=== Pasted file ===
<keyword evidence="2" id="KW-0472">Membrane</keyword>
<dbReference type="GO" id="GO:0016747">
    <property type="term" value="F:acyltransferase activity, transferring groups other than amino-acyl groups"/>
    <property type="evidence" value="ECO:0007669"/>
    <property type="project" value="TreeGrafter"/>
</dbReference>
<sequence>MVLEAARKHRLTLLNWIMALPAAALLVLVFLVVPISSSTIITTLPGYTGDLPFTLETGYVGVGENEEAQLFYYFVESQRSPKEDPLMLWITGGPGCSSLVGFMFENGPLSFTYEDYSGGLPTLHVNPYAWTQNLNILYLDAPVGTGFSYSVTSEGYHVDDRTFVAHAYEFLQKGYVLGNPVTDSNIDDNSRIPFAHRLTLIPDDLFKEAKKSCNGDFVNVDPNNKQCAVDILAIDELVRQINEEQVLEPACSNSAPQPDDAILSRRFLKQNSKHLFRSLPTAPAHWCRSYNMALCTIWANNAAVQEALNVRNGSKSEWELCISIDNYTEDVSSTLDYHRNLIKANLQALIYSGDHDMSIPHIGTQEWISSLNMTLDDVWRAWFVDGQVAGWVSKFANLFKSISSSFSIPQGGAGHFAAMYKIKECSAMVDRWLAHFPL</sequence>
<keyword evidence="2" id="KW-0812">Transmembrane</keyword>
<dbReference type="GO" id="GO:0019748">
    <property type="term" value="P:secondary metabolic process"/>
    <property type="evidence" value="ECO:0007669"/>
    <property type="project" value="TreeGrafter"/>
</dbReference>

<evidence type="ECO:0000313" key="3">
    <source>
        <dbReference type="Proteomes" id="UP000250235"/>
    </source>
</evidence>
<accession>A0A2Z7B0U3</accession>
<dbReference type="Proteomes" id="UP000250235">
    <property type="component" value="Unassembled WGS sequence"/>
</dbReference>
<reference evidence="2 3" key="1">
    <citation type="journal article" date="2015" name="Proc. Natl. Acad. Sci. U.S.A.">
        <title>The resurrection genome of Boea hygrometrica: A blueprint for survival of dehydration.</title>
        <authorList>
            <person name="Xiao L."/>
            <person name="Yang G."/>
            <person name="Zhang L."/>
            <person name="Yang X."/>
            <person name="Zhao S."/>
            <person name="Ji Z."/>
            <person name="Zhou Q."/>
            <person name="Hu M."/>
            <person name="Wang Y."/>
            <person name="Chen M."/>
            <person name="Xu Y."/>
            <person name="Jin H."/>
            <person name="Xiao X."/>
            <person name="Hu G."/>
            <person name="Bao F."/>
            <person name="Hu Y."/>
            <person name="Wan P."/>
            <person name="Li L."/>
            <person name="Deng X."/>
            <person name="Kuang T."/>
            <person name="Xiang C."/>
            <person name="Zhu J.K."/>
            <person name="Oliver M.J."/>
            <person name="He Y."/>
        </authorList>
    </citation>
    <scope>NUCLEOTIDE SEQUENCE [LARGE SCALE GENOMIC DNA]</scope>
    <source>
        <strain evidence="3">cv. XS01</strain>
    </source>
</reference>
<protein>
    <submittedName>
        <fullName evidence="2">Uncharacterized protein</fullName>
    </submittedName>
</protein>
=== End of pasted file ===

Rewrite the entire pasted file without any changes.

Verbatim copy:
<keyword evidence="2" id="KW-0472">Membrane</keyword>
<dbReference type="GO" id="GO:0016747">
    <property type="term" value="F:acyltransferase activity, transferring groups other than amino-acyl groups"/>
    <property type="evidence" value="ECO:0007669"/>
    <property type="project" value="TreeGrafter"/>
</dbReference>
<sequence>MVLEAARKHRLTLLNWIMALPAAALLVLVFLVVPISSSTIITTLPGYTGDLPFTLETGYVGVGENEEAQLFYYFVESQRSPKEDPLMLWITGGPGCSSLVGFMFENGPLSFTYEDYSGGLPTLHVNPYAWTQNLNILYLDAPVGTGFSYSVTSEGYHVDDRTFVAHAYEFLQKGYVLGNPVTDSNIDDNSRIPFAHRLTLIPDDLFKEAKKSCNGDFVNVDPNNKQCAVDILAIDELVRQINEEQVLEPACSNSAPQPDDAILSRRFLKQNSKHLFRSLPTAPAHWCRSYNMALCTIWANNAAVQEALNVRNGSKSEWELCISIDNYTEDVSSTLDYHRNLIKANLQALIYSGDHDMSIPHIGTQEWISSLNMTLDDVWRAWFVDGQVAGWVSKFANLFKSISSSFSIPQGGAGHFAAMYKIKECSAMVDRWLAHFPL</sequence>
<keyword evidence="2" id="KW-0812">Transmembrane</keyword>
<dbReference type="GO" id="GO:0019748">
    <property type="term" value="P:secondary metabolic process"/>
    <property type="evidence" value="ECO:0007669"/>
    <property type="project" value="TreeGrafter"/>
</dbReference>

<evidence type="ECO:0000313" key="3">
    <source>
        <dbReference type="Proteomes" id="UP000250235"/>
    </source>
</evidence>
<accession>A0A2Z7B0U3</accession>
<dbReference type="Proteomes" id="UP000250235">
    <property type="component" value="Unassembled WGS sequence"/>
</dbReference>
<reference evidence="2 3" key="1">
    <citation type="journal article" date="2015" name="Proc. Natl. Acad. Sci. U.S.A.">
        <title>The resurrection genome of Boea hygrometrica: A blueprint for survival of dehydration.</title>
        <authorList>
            <person name="Xiao L."/>
            <person name="Yang G."/>
            <person name="Zhang L."/>
            <person name="Yang X."/>
            <person name="Zhao S."/>
            <person name="Ji Z."/>
            <person name="Zhou Q."/>
            <person name="Hu M."/>
            <person name="Wang Y."/>
            <person name="Chen M."/>
            <person name="Xu Y."/>
            <person name="Jin H."/>
            <person name="Xiao X."/>
            <person name="Hu G."/>
            <person name="Bao F."/>
            <person name="Hu Y."/>
            <person name="Wan P."/>
            <person name="Li L."/>
            <person name="Deng X."/>
            <person name="Kuang T."/>
            <person name="Xiang C."/>
            <person name="Zhu J.K."/>
            <person name="Oliver M.J."/>
            <person name="He Y."/>
        </authorList>
    </citation>
    <scope>NUCLEOTIDE SEQUENCE [LARGE SCALE GENOMIC DNA]</scope>
    <source>
        <strain evidence="3">cv. XS01</strain>
    </source>
</reference>
<protein>
    <submittedName>
        <fullName evidence="2">Uncharacterized protein</fullName>
    </submittedName>
</protein>